On the way to its first victory in Ann Arbor since 1958, Iowa displayed a stingy defense that gave up only 263 yards to Michigan and got three field goals from freshman Tom Nichol. That was all the scoring Iowa needed, and all it did. Nichol kicked a pair of three-pointers in the first quarter and added a 30-yarder in the third period after Mel Cole had made an end-zone interception. The 9-7 win left the Hawkeyes the only team undefeated in Big Ten competition. For the first time in 14 seasons, the conference representative in the Rose Bowl probably won't be either Michigan or Ohio State.
Ohio State stopped Illinois runners cold: 18 yards in 20 carries. However, the Buckeyes were almost done in by the passing of Tony Eason, who completed 27 of 47 for 386 yards and two touchdowns. Unfortunately for him, Eason was also intercepted three times. Ohio State built its 34-27 triumph around the running of tailbacks Tim Spencer (131 yards) and Jimmy Gayle (119). Spencer put the Buckeyes ahead 31-27 with an eight-yard cross buck in the third period.
Three touchdown passes by Scott Campbell propelled Purdue to a 35-0 rout at Northwestern. It was the Wildcats' 26th consecutive loss, two short of the major-college record held by Kansas State and Virginia. Indiana staved off Minnesota 17-16.
"I had to prepare two game plans—one with Crutchfield playing and one without," Iowa State Coach Donnie Duncan said after jolting previously unbeaten Missouri 34-13. Dwayne Crutchfield didn't let a badly sprained left ankle or a twisted left knee keep him from playing. Even a knockout blow couldn't stop him for long. Crutchfield was coldcocked after diving into the end zone for a touchdown in the first quarter and landing on his head. Once the cobwebs cleared and a bloody gash on the bridge of his nose had been cleaned up, Crutchfield returned and finished with 32 rushes for 98 yards and three touchdowns. And he did this against a Tiger defense that had been limiting opponents to a mere 79 yards a game on the ground, the sixth-best figure in the country. It helped, too, that the Cyclone defense forced five turnovers and that John Quinn passed for 226 yards.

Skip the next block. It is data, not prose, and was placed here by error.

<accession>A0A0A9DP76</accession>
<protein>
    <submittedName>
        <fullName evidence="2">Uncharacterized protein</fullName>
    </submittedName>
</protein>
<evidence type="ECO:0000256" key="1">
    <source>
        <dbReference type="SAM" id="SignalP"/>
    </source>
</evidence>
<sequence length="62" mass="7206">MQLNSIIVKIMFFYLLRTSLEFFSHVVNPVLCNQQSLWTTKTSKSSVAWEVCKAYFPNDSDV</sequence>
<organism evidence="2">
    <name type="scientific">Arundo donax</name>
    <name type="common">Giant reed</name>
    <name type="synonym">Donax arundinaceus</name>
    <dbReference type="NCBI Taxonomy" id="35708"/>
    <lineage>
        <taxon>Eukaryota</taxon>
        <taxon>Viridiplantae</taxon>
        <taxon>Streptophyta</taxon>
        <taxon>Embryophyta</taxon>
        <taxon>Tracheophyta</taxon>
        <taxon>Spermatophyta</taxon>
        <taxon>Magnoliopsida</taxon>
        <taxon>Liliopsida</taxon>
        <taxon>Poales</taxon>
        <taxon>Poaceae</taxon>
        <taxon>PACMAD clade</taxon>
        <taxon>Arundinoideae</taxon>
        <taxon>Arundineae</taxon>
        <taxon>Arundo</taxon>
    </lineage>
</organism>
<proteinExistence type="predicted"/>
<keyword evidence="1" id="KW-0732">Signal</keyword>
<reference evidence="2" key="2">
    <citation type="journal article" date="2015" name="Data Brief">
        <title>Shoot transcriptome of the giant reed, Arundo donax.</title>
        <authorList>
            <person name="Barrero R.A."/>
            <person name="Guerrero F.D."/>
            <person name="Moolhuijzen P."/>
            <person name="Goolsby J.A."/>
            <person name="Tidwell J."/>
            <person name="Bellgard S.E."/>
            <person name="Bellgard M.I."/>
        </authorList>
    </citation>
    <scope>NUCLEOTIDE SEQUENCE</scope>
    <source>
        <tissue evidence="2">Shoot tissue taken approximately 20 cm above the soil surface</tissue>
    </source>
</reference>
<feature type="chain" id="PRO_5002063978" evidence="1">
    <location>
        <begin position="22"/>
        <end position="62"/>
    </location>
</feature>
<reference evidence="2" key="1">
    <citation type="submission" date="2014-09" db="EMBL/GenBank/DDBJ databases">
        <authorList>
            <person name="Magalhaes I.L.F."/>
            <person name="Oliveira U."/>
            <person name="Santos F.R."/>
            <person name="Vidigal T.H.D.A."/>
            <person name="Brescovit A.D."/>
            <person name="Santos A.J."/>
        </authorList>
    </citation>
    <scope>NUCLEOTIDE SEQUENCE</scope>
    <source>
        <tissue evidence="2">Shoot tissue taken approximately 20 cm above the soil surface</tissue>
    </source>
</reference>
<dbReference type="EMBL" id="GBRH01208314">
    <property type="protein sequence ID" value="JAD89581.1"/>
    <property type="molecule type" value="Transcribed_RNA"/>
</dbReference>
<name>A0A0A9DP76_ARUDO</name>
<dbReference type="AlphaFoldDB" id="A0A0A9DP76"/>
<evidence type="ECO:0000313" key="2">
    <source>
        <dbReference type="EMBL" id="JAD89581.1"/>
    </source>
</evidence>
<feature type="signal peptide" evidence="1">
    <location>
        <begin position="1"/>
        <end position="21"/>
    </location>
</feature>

Kansas State used a Heinz 57 defense, but Nebraska countered with a spicy offense and a bread-and-butter defense that added up to a 49-3 wipeout. "They lined up practically every way imaginable," Husker Quarterback Turner Gill said of the Wildcats. Nevertheless, the Huskers rolled up 674 yards of offense, 93 on a touchdown run by I-Back Mike Rozier. Nebraska stands alone at the top of the Big Eight.
Three Oklahoma reserves accounted for five touchdowns in a 45-7 romp past Kansas. Freshman Steve Sewell, who started because Halfback Chet Winters was hurt, scored on a 17-yard run. Another freshman halfback, Alvin Ross, tallied on runs of one and two yards. And Darrell Shepard, who took over at quarterback in the second half after Kelly Phelps sprained an ankle, scored on runs of one and 10 yards.
Colorado seemed headed for its fifth straight defeat: The Buffaloes trailed Oklahoma State 10-3 with the ball on their own four, 88 seconds left and no time-outs remaining. Worse yet, Quarterback Randy Essington was out with bruised ribs, and sophomore Steve Vogel, who had thrown only four passes in his career, was in charge of the offense. What was Vogel to do, especially against a Cowboy defense ranked No. 2 in the nation? Simple: complete five passes in a row, the last a nine-yarder to Brad Parker for a touchdown with six seconds to go. Then victory-starved Colorado got a two-point conversion pass from Vogel to Derek Singleton to win 11-10.
With Quarterback Jim Kelso passing 37 yards for one touchdown and carrying the ball for another six-pointer, Toledo toppled Central Michigan 17-3. That gave the Rockets undisputed possession of first place in the Mid-American Conference.
For a walk-on, Cincinnati's James Bettis has done mighty well. By rushing for 203 yards during a 27-18 win over Richmond, the senior tailback became the Bearcats' alltime leading ground-gainer, with 2,226 yards.